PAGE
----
Bus stop shelters on East 14th Street removed, will be relocated

 

 

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The MTA said the removals were because of impending work. (Photos by Hermann Reiner)

By Sabina Mollot

On July 1, an eagle-eyed reader informed us an unannounced removal of M14 bus stop shelters had occurred that day and the day before from Avenues A to B. We reached out to the Department of Transportation for an explanation and the agency responded via email Thursday evening to say the stops were removed due to impending work, but would be relocated this week.

The agency didn’t say what project the impending work is for, but Council Member Dan Garodnick said he was told by the MTA it had to do with the looming L train line repairs, which include building an Avenue A subway entrance.

According to the MTA and DOT:

The existing bus stops on the westbound side of 14th Street on the island at Avenues A and B have shelters which were removed this past Friday in advance of the two bus stops being relocated this week. Both of these stops which are on the west side of the intersection now and will be moved to the east side of the intersection. The bus shelters will not be installed at the temporary stops but will be replaced at the end of the project when the stops are relocated back to their permanent location.

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14th St. SBS route planned ahead of L shutdown

The MTA and the city are working on plans to enhance bus and ferry service, including Select Bus Service for 14th Street. Meanwhile, work will soon begin on the Avenue A entrance of the First Avenue subway station just west of Avenue A. (Corner pictured here opposite Stuyvesant Town) (Photo by Sabina Mollot)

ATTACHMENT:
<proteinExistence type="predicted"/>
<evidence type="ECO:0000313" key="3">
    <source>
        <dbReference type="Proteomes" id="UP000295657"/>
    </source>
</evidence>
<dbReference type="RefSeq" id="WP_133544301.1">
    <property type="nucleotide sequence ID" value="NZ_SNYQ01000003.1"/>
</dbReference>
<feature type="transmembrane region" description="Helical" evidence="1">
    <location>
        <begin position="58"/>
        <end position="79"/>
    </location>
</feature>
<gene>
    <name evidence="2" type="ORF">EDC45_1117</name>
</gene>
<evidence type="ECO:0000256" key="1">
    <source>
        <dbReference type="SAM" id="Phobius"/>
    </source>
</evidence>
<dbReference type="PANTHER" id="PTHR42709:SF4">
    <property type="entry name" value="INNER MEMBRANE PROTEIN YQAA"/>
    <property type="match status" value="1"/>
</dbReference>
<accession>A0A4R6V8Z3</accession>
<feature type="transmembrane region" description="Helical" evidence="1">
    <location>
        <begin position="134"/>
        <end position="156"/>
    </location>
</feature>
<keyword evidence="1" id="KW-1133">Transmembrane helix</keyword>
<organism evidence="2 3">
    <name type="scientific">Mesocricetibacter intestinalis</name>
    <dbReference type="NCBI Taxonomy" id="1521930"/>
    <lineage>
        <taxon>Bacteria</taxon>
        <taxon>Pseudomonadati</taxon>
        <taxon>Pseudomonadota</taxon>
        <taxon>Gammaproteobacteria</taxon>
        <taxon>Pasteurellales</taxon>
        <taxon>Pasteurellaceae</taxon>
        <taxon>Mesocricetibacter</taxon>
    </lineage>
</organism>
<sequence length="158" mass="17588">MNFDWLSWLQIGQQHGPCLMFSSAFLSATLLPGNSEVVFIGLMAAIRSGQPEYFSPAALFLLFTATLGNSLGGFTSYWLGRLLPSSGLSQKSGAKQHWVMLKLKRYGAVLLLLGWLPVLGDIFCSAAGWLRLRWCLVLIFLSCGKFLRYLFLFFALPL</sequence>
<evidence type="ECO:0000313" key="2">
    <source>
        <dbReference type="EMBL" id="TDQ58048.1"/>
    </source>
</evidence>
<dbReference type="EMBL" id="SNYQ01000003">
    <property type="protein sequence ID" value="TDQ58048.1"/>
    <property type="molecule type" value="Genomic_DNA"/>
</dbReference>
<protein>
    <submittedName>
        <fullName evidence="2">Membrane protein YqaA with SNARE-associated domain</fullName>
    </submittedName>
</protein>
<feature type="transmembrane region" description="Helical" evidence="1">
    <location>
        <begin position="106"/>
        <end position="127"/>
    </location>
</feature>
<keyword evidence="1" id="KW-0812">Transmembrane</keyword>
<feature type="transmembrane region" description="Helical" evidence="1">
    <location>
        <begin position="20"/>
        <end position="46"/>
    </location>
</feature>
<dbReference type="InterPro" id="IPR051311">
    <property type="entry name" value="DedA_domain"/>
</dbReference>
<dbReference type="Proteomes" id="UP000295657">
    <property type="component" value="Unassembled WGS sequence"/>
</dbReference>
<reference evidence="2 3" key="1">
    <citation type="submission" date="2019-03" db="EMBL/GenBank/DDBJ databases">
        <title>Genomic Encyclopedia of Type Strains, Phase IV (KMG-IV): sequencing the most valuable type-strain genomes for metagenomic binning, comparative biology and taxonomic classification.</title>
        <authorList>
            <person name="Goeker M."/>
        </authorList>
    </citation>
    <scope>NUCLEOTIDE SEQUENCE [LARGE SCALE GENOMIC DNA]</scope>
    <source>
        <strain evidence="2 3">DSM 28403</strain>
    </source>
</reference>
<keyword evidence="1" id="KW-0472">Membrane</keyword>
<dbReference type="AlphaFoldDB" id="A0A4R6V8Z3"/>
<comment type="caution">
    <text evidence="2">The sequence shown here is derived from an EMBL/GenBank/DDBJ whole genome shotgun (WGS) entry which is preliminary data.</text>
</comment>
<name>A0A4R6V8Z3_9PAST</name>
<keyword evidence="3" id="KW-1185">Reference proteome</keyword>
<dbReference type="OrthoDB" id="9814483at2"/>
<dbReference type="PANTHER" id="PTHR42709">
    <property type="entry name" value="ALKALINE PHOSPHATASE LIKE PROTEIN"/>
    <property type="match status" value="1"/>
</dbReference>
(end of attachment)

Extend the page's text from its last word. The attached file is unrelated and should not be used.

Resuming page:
By Maria Rocha-Buschel

The MTA has announced that preliminary street work on the new entrance for the L train at Avenue A and East 14th Street will begin this month. The new entrance is planned for the north and south sides of East 14th Street, just west of Avenue A.

Additionally, the MTA recently discussed plans for a new Select Bus Service (SBS) route along 14th Street to help make the looming L train shutdown less of a nightmare.

The plans for mitigation were discussed at the last Community Board 6 Transportation Committee meeting.

The shutdown, which is expected to begin in April 2019, will affect about 225,000 riders and cuts off train service between Brooklyn and Manhattan so the MTA can make repairs to the Canarsie Tunnel, which was badly damaged by Hurricane Sandy in 2012.

The MTA is working on plans with the Department of Transportation for a series of buses, road improvements and ferries.

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